Consultancies sometimes get a rough ride. The stereotypes are well known, and suspicions that they’re just waiting to get their hands in your pockets not uncommonly held.

As tongue-in-check as it is normally spoken about however, it’s an important issue. Not because the cliches are true in the overwhelming majority of cases, but because the sentiment expressed by such tongue-in-cheek commentary actually speaks to the substantive problem of how to trust the motivations of those who, it can seem on the face of it, may hold limited stake in the long-term success of the businesses they work with.

It’s a fair challenge because believing in one’s work is important. Really believing in it. When you’re working for something greater than yourself – bigger than the team, even – that’s what can make good businesses great. That’s what drives people to go above and beyond. Our business may know all about commercial outcomes but, we’re equally concerned with the ‘why’ in the work we do as growth consultants.

When individuals believe in the value of their work, their dedication and drive often leads to exceptional output, and can help to bring new and innovative ideas to the market. By fostering a culture where people know exactly what the true value of their work is – the big picture, if you will – and empowering them to pursue their ideas, we can achieve the extraordinary.

But back to consultants. How does all of this relate to what consultants do? Can people realistically be expected to trust our purpose in serving their businesses? Let us examine the ‘why’ of our own company, Commercial Outcomes, as an example. It is our motivation and, therefore, the stake we hold in every one of our clients, after all.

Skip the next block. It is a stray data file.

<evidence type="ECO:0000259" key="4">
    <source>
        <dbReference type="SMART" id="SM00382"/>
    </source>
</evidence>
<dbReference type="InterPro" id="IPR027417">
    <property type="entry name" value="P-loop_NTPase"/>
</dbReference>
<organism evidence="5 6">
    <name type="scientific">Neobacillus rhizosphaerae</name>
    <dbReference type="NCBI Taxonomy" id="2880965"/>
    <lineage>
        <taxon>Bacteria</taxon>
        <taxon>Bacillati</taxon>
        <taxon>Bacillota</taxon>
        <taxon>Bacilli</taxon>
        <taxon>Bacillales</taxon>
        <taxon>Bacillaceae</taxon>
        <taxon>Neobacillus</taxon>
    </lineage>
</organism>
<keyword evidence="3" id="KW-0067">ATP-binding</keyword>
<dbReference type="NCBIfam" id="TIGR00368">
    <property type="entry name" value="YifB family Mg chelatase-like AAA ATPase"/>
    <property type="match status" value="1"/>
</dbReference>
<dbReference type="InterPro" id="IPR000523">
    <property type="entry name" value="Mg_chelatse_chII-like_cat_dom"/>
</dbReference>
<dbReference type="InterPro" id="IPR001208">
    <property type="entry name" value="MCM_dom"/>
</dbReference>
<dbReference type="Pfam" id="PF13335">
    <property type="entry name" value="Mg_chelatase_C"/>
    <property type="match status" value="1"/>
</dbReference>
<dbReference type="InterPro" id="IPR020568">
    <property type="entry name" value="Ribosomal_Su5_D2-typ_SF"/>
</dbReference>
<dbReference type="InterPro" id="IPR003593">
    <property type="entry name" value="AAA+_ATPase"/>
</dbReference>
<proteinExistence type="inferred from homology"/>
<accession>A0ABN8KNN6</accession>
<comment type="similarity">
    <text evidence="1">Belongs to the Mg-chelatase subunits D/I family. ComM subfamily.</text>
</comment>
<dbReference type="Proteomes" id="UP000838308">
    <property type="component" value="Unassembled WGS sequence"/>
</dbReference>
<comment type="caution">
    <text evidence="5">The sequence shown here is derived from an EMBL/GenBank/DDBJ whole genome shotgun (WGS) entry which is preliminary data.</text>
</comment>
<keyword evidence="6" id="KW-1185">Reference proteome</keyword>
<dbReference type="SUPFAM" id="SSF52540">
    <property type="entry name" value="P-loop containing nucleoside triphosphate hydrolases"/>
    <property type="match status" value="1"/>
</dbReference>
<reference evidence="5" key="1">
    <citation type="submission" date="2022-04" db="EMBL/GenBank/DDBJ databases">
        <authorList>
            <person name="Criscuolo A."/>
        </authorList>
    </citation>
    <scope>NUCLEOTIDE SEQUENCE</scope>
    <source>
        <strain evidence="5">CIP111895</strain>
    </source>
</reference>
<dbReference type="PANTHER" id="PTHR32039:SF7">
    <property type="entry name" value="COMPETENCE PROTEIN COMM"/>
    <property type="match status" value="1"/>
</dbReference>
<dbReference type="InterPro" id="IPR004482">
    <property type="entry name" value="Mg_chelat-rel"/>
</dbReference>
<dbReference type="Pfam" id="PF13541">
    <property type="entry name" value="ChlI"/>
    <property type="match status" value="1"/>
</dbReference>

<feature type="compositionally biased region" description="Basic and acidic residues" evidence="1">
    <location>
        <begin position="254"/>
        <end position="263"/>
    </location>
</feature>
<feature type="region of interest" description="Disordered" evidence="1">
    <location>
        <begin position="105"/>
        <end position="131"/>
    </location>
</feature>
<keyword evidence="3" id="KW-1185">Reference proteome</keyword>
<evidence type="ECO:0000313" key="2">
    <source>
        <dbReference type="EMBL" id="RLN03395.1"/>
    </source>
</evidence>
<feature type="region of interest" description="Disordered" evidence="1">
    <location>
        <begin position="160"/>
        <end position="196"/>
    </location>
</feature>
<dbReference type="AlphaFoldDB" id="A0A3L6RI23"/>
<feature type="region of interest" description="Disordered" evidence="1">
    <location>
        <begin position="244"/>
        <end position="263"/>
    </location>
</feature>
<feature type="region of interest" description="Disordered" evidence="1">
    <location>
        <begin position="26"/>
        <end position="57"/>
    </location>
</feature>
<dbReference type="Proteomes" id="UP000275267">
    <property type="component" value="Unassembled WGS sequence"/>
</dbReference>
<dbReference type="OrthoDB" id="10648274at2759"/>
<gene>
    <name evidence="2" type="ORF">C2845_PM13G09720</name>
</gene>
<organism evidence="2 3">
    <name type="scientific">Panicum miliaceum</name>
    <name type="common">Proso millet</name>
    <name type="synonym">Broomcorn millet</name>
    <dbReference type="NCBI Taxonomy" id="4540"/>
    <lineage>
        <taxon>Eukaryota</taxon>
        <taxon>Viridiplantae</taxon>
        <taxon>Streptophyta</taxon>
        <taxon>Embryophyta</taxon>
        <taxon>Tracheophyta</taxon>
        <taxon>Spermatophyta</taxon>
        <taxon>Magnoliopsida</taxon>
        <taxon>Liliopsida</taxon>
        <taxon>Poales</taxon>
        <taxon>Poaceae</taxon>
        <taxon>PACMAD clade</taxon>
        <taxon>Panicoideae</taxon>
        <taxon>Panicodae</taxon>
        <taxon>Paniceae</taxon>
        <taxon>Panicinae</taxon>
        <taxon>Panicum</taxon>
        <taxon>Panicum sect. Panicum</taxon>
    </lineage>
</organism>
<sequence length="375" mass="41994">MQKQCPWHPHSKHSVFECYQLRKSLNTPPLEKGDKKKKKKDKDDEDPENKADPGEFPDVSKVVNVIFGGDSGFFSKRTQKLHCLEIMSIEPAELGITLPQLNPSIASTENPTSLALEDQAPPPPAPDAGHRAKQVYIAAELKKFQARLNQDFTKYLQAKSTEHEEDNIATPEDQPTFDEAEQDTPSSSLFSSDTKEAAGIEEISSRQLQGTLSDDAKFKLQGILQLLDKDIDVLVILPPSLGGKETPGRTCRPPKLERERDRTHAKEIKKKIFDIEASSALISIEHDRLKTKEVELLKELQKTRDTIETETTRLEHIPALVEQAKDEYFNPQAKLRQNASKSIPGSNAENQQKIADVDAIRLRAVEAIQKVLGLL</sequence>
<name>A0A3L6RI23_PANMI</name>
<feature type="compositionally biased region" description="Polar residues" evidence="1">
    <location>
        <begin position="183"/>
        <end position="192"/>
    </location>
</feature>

Our ‘why’ doesn’t begin with light reading, unfortunately. It begins with the hefty topics of economic diversity and wealth concentration. Wealth concentration is an increasingly topical and pressing issue around the world. We’re all for free market enterprise, of course. However, the fact is that excessive concentration of wealth and power in the hands of too few has negative effects on the economy, leading to reduced choice and opportunity for consumers, and it limits innovation.

But what exactly do we mean by ‘wealth concentration’ and ‘economic diversity’, and how does it come about? Are these merely more buzzwords?

Market concentration (lack of economic diversity) can contribute to wealth concentration, as a limited number of dominant firms control the market and reduce competition, leading to increased profits for those firms. This can result in a concentration of wealth among the owners, executives, and shareholders of these firms. On the other hand, wealth concentration can also drive market concentration, as wealthy individuals or organisations have the resources to acquire and consolidate market share. Thus, the relationship between market concentration and wealth concentration is mutual and reinforcing. No individual involved is to blame for the state of affairs, but the outcome is undesirable nonetheless.